MHI Solutions



How AGV Systems Improve Safety at Material Handling Facilities

* By Jean Feingold *

An automatic guided vehicle (AGV) system consists of one or more computer controlled wheel-based load carriers. Typically battery powered, these systems operate on plant or warehouse floors or on paved areas outdoors without onboard human operators. Navigating using pre-defined paths, AGVs provide automated material movement, which can reduce labor and material costs, improve worker safety and reduce product and equipment damage.

When to use AGVs

“The repetitive and consistent handling of loads is where an AGV has most value,” said Carlos Millan of MHI member Oceaneering® AGV Systems. When done by humans, “this task can cause personnel fatigue, errors, damage to goods and safety risks. AGVs can handle loads that are high in weight and are low/high in height, which could otherwise cause ergonomic harm to personnel.” Jayesh Mehta of MHI member Transbotics recommends installing an AGV system in “any situation that would put people into hazardous conditions like dealing with high or low temperatures or handling corrosive or hazardous materials, for long distance material movements and any repetitive functions.” Other good applications include raw material delivery to point-of-use and finished goods movement from the end-of-line to staging or onto trailers, picking things up and moving them to another location without altering them and putting things on racks or on the floor.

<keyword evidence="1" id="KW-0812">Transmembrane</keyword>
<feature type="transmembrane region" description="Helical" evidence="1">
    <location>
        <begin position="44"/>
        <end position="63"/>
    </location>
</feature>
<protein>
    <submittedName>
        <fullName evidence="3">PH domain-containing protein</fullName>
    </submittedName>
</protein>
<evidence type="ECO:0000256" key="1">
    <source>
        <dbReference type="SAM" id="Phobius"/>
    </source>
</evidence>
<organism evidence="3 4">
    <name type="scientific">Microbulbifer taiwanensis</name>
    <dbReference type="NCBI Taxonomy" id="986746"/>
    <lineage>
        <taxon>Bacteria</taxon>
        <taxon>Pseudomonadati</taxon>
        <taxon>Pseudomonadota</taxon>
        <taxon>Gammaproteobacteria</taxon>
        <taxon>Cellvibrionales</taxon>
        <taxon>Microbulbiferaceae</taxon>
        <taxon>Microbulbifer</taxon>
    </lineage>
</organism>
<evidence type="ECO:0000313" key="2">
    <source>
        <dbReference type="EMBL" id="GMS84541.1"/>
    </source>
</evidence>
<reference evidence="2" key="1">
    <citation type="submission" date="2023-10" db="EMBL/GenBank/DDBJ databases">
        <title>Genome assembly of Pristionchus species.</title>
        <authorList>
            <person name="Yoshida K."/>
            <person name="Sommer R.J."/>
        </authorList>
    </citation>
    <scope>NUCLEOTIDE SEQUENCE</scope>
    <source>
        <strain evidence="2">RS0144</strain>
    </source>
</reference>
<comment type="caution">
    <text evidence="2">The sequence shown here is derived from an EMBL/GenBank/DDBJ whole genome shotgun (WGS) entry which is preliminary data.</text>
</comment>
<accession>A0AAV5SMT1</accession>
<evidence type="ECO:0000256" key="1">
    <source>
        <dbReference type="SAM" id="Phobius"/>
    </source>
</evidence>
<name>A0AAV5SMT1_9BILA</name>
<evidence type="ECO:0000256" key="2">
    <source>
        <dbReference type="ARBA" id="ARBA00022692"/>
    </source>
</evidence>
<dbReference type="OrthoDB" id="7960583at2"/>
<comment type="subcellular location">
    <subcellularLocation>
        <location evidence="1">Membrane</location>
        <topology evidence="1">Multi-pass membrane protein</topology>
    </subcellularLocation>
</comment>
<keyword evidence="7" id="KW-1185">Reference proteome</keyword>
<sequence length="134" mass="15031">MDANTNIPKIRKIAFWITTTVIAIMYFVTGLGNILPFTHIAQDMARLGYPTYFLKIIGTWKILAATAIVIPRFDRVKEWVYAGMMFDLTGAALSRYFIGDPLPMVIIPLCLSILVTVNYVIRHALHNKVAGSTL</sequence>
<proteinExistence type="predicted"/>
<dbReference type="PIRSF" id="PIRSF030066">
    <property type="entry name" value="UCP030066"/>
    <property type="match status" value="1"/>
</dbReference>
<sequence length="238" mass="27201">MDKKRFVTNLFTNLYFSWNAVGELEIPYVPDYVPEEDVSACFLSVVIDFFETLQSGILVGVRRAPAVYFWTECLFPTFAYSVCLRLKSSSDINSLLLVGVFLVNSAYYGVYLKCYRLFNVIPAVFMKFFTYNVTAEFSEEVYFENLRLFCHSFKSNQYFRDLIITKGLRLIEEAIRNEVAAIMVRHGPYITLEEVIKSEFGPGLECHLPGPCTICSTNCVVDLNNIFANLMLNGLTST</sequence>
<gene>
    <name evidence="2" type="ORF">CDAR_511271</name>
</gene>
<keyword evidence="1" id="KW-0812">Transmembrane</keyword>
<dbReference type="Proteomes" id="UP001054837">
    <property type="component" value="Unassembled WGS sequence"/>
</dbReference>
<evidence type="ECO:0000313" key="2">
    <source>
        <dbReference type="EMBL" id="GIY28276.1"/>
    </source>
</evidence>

Setting up a new AGV system involves mapping the facility where it will be used so the locations and dimensions of aisles, racks and work areas can be added to the AGV system software before assigning work to the system, explained John Clark of MHI member Dematic. Each unit comes with on-board navigational software to operate its sensors along with fleet management software shared with all AGVs in the system.

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This issue of MHI Solutions focuses on the adoption of these and other digital solutions from best practices in robotics and artificial intelligence to getting your supply chain data house in order to measuring and tracking your Supply Chain Digital Consciousness Index or DCI. While implementing digital innovations into supply chains is complex, inaction is not a strategy. In fact, as the pace of supply chain innovation escalates, so does the price of inaction. In this new digital era, leaders will outpace their competitors faster than ever before

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